Simms, William Gilmore
William Gilmore Simms, 1806–70, American novelist, b. Charleston, S.C. He wrote prolifically, both prose and poetry, but it is for his historical romances about his own state that he is remembered and often compared with James Fenimore Cooper. His tales of the Southern frontier include Guy Rivers (1834) and Beauchampe (1842; one part rewritten as Charlemont, 1856); those of colonial times are The Yemassee (1835) and The Cassique of Kiawah (1859); romances of Revolutionary times include a series—The Partisan (1835), Mellichampe (1836), and Katharine Walton (1851)—and The Forayers (1855) and its sequel, Eutaw (1856). He also wrote less successful novels of Spanish history. Besides continually writing fiction, he edited (1849–56) the Southern Quarterly Review and wrote local history and biographies of Francis Marion (1844), Nathanael Greene (1849), and others. His volumes of short stories are entitled Carl Werner (1838) and The Wigwam and the Cabin (two series, both 1845). His home and fortune were destroyed in the Civil War.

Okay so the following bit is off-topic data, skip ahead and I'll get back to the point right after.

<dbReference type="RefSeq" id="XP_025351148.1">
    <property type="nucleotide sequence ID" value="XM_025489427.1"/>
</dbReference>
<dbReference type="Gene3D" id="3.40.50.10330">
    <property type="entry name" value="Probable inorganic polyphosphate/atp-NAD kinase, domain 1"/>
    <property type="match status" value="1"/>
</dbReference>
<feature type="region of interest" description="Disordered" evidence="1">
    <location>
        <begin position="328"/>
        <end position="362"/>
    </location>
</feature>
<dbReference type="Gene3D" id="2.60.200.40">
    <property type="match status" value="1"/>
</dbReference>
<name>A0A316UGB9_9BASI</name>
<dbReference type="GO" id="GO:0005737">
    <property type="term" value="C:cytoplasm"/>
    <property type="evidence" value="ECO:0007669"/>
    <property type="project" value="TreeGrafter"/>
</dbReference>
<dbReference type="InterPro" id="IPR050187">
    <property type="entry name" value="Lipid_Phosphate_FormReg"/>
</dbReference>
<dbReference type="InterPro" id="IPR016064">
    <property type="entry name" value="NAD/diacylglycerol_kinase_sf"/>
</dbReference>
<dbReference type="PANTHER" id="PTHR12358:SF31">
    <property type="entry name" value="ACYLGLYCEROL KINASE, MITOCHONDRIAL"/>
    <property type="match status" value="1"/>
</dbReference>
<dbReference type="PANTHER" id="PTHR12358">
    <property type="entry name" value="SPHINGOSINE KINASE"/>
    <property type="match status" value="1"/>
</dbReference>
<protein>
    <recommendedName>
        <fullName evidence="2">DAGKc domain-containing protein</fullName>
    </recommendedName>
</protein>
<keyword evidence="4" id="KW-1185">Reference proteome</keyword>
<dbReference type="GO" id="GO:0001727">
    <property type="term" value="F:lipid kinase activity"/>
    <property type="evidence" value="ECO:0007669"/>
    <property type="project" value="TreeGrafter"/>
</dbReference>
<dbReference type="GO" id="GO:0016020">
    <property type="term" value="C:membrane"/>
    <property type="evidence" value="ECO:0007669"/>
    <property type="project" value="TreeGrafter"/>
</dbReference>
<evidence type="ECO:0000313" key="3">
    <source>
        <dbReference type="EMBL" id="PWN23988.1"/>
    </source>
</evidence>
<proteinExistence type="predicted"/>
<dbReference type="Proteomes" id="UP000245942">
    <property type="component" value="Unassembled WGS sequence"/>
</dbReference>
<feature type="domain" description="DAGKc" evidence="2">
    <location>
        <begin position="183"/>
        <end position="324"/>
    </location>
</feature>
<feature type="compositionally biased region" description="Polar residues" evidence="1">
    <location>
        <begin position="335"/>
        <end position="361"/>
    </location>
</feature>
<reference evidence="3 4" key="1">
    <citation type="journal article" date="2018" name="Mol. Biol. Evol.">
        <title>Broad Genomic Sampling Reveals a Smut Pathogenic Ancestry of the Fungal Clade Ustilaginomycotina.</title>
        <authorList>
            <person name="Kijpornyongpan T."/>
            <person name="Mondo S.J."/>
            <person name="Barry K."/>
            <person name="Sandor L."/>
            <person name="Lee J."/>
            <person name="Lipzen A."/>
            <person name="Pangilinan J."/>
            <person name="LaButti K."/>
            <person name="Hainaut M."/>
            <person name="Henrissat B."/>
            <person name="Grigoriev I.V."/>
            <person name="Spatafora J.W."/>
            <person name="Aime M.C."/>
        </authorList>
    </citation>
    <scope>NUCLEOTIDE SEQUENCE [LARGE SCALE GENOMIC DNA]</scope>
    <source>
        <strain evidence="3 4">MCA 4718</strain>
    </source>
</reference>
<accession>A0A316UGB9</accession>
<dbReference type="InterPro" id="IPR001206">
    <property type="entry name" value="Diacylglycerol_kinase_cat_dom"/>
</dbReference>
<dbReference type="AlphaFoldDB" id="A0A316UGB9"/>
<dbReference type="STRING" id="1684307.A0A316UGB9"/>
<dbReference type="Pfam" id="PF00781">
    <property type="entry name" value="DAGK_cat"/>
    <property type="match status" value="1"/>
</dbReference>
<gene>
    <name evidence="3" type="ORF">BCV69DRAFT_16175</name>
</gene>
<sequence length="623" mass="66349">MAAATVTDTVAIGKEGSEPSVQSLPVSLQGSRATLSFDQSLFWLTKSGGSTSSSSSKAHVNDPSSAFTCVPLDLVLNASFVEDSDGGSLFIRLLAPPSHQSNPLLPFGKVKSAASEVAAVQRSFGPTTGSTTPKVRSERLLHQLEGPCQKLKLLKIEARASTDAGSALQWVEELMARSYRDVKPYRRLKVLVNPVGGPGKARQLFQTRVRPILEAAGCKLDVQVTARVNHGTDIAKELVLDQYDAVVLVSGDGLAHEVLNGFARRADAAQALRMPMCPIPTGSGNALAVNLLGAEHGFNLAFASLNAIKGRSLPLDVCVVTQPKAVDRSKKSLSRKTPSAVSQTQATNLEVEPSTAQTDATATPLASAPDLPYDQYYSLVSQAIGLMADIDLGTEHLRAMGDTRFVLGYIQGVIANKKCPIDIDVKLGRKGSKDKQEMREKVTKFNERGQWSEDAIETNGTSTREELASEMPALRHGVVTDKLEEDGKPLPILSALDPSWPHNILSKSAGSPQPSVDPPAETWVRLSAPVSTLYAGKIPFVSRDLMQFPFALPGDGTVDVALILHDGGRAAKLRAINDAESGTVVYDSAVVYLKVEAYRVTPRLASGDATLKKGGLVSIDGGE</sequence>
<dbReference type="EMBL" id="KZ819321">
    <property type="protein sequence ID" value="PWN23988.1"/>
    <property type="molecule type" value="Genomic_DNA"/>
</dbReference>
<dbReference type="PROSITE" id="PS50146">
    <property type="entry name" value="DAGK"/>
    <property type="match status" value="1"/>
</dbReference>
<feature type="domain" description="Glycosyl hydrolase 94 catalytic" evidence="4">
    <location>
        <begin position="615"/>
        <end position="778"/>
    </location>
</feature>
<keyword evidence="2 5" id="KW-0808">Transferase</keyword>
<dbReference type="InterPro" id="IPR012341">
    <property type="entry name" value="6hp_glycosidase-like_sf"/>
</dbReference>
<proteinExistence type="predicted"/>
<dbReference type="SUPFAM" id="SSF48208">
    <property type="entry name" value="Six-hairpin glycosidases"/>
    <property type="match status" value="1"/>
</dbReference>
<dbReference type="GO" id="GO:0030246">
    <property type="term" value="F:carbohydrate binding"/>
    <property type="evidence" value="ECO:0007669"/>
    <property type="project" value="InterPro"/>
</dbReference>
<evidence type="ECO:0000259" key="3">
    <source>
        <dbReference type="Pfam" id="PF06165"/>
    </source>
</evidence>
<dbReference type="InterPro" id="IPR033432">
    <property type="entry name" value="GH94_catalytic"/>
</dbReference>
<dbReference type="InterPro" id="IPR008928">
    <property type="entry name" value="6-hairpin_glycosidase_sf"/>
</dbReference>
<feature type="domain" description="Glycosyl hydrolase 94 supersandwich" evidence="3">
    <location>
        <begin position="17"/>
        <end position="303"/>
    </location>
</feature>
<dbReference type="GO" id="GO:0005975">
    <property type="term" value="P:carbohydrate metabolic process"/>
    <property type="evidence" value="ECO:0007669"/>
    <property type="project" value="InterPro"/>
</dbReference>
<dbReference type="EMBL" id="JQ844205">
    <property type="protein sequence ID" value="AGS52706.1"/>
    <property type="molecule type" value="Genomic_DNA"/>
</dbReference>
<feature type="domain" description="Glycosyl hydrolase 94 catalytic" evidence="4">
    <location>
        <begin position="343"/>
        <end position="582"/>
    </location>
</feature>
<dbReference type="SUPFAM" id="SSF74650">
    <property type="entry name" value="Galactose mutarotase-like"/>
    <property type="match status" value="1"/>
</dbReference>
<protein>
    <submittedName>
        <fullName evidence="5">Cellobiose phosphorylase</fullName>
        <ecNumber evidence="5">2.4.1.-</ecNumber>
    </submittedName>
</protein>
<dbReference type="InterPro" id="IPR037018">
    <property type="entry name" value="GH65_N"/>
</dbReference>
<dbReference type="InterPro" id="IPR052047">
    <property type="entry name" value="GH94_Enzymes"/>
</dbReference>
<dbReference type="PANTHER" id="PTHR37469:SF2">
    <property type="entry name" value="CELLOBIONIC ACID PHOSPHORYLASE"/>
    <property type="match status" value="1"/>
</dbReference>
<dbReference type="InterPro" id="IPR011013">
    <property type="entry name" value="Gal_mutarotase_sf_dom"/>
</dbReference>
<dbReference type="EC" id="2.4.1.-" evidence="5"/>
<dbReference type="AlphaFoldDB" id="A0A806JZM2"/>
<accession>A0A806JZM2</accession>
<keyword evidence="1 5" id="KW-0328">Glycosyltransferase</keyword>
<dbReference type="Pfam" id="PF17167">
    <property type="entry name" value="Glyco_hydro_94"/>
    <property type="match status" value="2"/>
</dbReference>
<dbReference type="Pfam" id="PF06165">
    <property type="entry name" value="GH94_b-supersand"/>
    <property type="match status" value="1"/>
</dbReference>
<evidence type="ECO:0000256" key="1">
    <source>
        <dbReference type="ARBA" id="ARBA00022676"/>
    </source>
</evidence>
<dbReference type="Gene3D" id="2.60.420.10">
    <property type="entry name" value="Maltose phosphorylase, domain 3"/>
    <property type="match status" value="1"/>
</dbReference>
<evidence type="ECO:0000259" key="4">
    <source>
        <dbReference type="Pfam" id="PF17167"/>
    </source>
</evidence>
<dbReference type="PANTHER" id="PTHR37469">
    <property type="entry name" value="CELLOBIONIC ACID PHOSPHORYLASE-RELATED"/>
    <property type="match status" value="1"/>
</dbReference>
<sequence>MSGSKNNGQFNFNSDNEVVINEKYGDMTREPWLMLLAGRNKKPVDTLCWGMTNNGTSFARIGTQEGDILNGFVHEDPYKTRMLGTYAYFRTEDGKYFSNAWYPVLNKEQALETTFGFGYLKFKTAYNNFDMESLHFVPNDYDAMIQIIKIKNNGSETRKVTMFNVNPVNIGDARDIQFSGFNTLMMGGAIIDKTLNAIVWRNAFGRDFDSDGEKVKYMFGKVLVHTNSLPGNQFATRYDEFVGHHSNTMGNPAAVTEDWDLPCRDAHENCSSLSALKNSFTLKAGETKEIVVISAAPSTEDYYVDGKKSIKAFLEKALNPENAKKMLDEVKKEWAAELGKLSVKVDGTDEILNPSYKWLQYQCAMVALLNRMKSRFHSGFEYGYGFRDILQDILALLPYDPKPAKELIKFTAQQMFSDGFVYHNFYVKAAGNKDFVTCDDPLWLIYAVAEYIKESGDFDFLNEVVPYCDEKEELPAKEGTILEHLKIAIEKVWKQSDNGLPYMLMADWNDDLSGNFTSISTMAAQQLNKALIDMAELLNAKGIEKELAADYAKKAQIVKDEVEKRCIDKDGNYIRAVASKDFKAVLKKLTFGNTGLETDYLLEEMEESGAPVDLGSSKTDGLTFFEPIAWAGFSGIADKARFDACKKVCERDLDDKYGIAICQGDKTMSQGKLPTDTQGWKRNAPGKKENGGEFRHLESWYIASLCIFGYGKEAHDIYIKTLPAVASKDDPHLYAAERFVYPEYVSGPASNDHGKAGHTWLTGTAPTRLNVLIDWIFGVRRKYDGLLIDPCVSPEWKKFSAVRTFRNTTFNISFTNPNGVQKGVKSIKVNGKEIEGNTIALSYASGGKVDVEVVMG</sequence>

See biographies by W. P. Trent (1899, repr. 1968) and J. Guilds (1988); studies by J. Kibler, Jr. (1979) and M. A. Wimsatt (1989).